I recently saw an article on the 25 hardest jobs in the world. I’m not going to try and compare network marketing to being a police officer, a firefighter, a prison worker, a mortician, a farmer, or any of the other physically, mentally and emotionally draining, and even dangerous jobs that appeared on that list. I’ve had challenging jobs, from scooping poop and corralling vicious dogs at an animal shelter to working for very demanding clients at a PR agency, but by far the most personally challenging and fulfilling work I’ve ever done is network marketing.
You see me on social media smiling with my team, raving about my products and sharing how amazing the opportunity to be my own boss is. That’s all authentic, but it probably oversimplifies what this profession takes and makes it look easier than it is. It’s more difficult to convey one of the best, and at times the worst, aspects of the network marketing profession – the consistent level of introspection it takes to be successful.
I just got back from an amazing summer beach weekend with my family. There was a time when the high of a fun, carefree weekend would have been overshadowed by the return home Sunday knowing that I was returning to work the next morning. Sunday night blues were always heightened against the contrast of special time with my family.
Now, I wonder why I didn’t do more to change it during all those years I was unhappy with work. What keeps us stuck in work we don’t enjoy, workplaces that limit our potential and with bosses who make our lives miserable? Why did I let myself go from a driven, fulfilled professional into the half-hearted clock-watcher who ran for the train the earliest I could sneak out?
While in corporate America, I was missing the push for personal development and building an empowered mindset. Therefore, that critical inner voice that likes to keep us in a box won out. A big part of my identity was wrapped up in being a professional working mom, and so I listened to that voic...
I sometimes wonder how much different my life would have looked had I been exposed to network marketing when I was in my 20s or 30s...
I remember that sense of confidence after graduating from college as I set out applying for jobs. My mom bought me a couple great interview outfits, I had a solid GPA on my resume, I’d done an internship, and I’d been active in my sorority. Of course I’d get a great job. After a couple months, I took an administrative assistant job paying $7 an hour.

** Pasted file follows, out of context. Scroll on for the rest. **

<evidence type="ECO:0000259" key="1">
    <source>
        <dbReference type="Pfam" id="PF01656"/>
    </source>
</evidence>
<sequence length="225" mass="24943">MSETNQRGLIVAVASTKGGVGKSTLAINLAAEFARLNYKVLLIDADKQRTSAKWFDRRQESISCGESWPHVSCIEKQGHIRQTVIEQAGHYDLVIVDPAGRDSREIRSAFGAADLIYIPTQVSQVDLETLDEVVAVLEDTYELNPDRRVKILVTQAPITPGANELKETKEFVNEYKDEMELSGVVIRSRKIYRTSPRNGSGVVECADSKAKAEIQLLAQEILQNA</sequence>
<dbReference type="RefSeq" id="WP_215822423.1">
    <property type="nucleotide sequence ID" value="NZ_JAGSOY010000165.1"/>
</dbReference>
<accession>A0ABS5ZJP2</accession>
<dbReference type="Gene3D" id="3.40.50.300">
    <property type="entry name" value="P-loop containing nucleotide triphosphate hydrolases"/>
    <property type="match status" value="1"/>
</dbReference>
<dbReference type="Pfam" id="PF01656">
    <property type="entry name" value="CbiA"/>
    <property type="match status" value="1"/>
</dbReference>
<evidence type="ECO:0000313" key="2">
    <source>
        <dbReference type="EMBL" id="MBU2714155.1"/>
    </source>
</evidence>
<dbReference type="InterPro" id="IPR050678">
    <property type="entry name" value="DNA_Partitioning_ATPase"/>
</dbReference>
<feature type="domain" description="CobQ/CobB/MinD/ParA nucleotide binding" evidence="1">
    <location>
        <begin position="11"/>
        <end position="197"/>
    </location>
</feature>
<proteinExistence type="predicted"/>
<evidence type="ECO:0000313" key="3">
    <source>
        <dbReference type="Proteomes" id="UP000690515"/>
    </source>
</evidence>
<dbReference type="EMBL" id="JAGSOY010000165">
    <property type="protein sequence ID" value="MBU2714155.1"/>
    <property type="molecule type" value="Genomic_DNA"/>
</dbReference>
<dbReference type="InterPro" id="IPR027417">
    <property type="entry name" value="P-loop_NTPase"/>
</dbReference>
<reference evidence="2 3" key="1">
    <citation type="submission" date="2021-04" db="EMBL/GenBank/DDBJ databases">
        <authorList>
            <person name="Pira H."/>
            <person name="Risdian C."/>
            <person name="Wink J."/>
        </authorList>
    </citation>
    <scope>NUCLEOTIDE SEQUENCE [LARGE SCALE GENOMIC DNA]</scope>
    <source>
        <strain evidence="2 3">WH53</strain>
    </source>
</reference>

Twelve years later, I chose career and kids, and I remember envisioning pushing a stroller in my heels and thinking it would be somewhat glamorous. I took 6 weeks off after having Olivia, dropped her off at the on-site daycare panting in my flats and got yelled at upstairs by a crazy boss who thought a new mom lacked commitment to her career while Olivia cried downstairs. It was more glum than glam.
I’d heard of Amway and Mary Kay in my 20s and 30s, but I didn’t know anyone who made a real income in direct sal...
Guilt. It’s a universal emotion amongst moms. Moms feel guilty for all sorts of things, whether we work or stay home and whether our aim is a household that looks as idyllic and balanced as Joanna Gaines’ or to just get through the day with our kids in one piece.
We tell ourselves if we were a better mom, the house would be clean, laundry folded and a home cooked dinner on the table every night... or a better mom would have a messier house because she’s so busy spending time playing with and reading to her kids... or maybe a better mom would have a clean house, played with kids and never be on her phone, with her friends or on Facebook. Mom guilt tends to be a no win situation because to meet our expectations as a mom, there are usually sacrifices somewhere else. And we can’t sacrifice what makes us “us” if we want to be the best moms we can be.
The reasons and degrees of guilt vary greatly from mom to mom. Personally, I think I feel a comparatively low amount of mom guilt, but then I fe...
Moms want to do the best they can when it comes to their family and nutrition. But with our busy lives and as complicated it can be to sort out the good from the bad, it’s challenging.
My family does not eat perfectly, but we’ve made some simple changes to improve healthy eating habits over the past several years. Before that, I was doing some things right. My kids have always loved their fruits and veggies and we mostly avoided soda. Yet, we were an on-the-go family that ate dinner from drive thrus once a week, and “center aisle” foods made up the majority of my grocery cart.